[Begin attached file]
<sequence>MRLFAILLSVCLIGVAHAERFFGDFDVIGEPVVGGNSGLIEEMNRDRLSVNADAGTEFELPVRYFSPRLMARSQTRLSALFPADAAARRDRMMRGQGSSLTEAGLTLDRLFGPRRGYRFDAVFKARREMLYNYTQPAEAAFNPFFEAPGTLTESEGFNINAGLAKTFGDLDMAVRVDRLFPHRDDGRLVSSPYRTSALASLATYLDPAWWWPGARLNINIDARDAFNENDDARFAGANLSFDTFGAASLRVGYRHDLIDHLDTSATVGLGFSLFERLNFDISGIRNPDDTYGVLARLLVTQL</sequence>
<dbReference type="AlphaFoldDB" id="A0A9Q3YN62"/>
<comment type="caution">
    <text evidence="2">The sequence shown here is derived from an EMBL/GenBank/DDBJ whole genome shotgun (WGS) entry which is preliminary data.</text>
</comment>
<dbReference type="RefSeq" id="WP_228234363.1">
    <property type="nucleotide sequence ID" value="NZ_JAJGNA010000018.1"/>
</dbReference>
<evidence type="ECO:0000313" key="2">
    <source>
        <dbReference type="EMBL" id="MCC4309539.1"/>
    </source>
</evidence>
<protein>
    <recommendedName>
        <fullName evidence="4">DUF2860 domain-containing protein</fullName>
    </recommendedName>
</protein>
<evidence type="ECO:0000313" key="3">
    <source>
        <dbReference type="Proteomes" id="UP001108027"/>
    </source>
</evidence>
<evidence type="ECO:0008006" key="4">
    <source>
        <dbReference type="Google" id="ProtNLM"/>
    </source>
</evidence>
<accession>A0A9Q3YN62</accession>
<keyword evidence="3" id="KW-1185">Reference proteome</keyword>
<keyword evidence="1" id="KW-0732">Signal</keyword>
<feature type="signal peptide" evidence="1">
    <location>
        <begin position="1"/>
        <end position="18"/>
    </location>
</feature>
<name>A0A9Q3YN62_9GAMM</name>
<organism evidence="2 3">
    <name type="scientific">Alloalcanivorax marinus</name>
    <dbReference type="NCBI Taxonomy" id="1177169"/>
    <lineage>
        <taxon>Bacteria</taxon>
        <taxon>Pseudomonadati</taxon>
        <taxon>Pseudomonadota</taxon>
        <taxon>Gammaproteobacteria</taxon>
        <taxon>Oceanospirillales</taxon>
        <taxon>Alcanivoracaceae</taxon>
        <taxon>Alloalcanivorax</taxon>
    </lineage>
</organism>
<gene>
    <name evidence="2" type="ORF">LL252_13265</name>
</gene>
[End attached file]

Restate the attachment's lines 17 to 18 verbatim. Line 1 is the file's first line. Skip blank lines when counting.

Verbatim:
    </recommendedName>
</protein>